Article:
Changes (I): Change vs. Improvement

I admit it: I’m a Trekker.  Well, not the kind that puts on costumes and plays with tricorders, but I have enjoyed the various incarnations of the Star Trek universe over the last five decades.  So, it’s no wonder that I had to look up the reference when I came across the following quote on a Star Trek-flavored internet meme: “Change is the essential process of all existence.”  It turns out that the line was penned by screenwriter Oliver Crawford for the 15th episode of season 3 of the original series, and delivered in inimitable fashion by Leonard Nimoy’s Mr. Spock.  On January 10, 1969, NBC aired the episode, “Let This Be Your Last Battlefield,” an allegory on race relations involving a fugitive alien being pursued by another of the same species, but a different race of that species.  Their variance was not with overall skin color, but the pattern of the skin color.  While each man was shaded black and white, the colors were different such that one was black on the right side, while the other was black on the left.

It is interesting that I should come across this line this very morning, as I had already awakened thinking about changes.  There are many variations in such aphorisms and adages on the theme of change.  For example, “Change is the only constant.”  And then there is the observation that, “The more things change, the more they stay the same.”

I have thought for years about how the Bible is full of changes, and outside the initial act of cosmic creation, virtually nothing mentioned came from nothing, but resulted from changes to the existing order.  In the Genesis story, man was formed from the dust of the ground, woman was formed from a rib of man.  Patriarchal guidance and governance gave way to the Mosaic Law, which was superseded by the Way of Christ.  Tabernacle worship gave way to Temple worship, which transformed into Synagogue worship (necessitated by the episodes of captivity), which then likely influenced early church worship practices.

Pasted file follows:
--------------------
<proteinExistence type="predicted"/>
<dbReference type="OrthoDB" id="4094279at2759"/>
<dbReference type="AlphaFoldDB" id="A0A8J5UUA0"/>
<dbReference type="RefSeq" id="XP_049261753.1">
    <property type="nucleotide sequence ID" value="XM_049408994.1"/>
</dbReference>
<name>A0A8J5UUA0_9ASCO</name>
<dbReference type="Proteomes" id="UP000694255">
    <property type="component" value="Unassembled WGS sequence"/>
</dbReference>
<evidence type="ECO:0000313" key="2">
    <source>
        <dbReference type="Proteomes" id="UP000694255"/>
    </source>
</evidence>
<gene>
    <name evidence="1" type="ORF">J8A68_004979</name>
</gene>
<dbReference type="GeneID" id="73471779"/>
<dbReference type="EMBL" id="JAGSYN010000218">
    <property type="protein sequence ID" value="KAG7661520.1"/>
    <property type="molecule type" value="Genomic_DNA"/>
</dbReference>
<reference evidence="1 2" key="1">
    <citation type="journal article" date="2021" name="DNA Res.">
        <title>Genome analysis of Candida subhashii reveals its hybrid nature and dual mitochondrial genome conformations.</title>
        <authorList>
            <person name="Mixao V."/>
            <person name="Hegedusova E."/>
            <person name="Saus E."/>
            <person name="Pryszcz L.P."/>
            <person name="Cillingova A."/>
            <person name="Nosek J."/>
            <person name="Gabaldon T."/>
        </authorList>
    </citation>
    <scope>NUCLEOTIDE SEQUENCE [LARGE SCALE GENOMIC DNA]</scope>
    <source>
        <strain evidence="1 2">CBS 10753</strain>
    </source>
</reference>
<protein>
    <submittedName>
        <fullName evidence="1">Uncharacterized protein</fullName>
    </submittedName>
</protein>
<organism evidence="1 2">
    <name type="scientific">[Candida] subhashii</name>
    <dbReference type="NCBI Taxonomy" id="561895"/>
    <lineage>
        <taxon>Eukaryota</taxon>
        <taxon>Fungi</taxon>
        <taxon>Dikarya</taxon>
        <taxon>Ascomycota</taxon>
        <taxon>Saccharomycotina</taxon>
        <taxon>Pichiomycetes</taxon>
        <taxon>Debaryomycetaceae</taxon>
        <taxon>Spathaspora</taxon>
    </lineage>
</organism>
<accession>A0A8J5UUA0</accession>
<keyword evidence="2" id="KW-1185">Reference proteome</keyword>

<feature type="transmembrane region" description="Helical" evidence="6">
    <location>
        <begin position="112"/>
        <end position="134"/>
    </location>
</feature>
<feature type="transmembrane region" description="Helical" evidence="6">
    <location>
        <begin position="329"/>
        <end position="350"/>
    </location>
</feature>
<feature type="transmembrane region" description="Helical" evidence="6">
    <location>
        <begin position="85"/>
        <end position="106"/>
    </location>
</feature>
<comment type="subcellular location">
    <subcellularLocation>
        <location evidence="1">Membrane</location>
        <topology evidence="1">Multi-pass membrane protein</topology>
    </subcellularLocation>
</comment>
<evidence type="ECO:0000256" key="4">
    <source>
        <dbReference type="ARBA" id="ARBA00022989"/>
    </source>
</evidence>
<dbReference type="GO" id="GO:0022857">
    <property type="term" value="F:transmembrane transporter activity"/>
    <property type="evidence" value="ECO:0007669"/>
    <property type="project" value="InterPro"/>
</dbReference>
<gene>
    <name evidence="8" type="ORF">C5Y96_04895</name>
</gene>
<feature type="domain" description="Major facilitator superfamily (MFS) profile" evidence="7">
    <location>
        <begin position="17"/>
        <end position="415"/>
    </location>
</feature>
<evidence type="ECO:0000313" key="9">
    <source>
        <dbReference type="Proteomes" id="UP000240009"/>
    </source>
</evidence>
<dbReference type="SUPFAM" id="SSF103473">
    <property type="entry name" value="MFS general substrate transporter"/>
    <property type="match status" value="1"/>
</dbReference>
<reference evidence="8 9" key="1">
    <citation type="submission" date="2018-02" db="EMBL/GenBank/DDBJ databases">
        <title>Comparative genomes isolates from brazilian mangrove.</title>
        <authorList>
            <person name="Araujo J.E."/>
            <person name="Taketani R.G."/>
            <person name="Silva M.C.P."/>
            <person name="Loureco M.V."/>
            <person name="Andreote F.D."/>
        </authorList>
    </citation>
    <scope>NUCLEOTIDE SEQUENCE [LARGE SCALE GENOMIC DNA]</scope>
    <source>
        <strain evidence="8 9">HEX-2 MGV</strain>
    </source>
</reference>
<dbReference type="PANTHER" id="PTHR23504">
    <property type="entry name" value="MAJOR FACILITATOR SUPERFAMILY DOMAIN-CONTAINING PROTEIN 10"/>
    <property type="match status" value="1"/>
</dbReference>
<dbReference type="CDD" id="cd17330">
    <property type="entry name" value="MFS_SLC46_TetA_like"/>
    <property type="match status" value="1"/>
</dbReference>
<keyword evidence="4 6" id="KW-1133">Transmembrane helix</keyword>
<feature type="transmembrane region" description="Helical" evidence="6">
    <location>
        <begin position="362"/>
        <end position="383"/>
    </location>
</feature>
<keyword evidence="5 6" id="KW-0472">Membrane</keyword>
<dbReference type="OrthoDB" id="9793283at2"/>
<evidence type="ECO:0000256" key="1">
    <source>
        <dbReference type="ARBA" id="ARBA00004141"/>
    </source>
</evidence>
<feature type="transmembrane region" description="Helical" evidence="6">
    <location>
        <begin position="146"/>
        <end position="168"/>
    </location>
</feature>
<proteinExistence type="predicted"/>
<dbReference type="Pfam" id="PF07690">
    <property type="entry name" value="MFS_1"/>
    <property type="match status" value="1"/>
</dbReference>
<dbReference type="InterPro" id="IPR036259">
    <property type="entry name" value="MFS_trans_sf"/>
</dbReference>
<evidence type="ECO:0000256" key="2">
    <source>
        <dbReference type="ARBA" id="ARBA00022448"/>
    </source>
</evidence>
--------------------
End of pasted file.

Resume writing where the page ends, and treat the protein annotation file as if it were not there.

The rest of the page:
C.S. Lewis noted in his book, Miracles, that the miracles Jesus performed were not acts of magic, with objects being created ex nihilo: water was turned to wine, loaves and fishes multiplied.  In neither case was the end product pulled out of a proverbial hat.  The miraculous act was a demonstration of mastery over nature by skipping steps, as it were.  The very mention of a virgin birth requires the participation of the natural in the demonstration of the supernatural. 

Car designer, Ferdinand Porsche, once said, “Change is easy.  Improvement is far more difficult.”  And that is as true of life in general as in the automobile industry.  While we cannot halt the inexorable march of time or the impending ultimate change wrought by our inevitable mortality, we can affect the changes that define us while we have some measure of control over our lives.  We don’t have to float with the current; we can swim against it.  We can change directions.  We do not have to accept the fate that inaction dictates.  We can improve.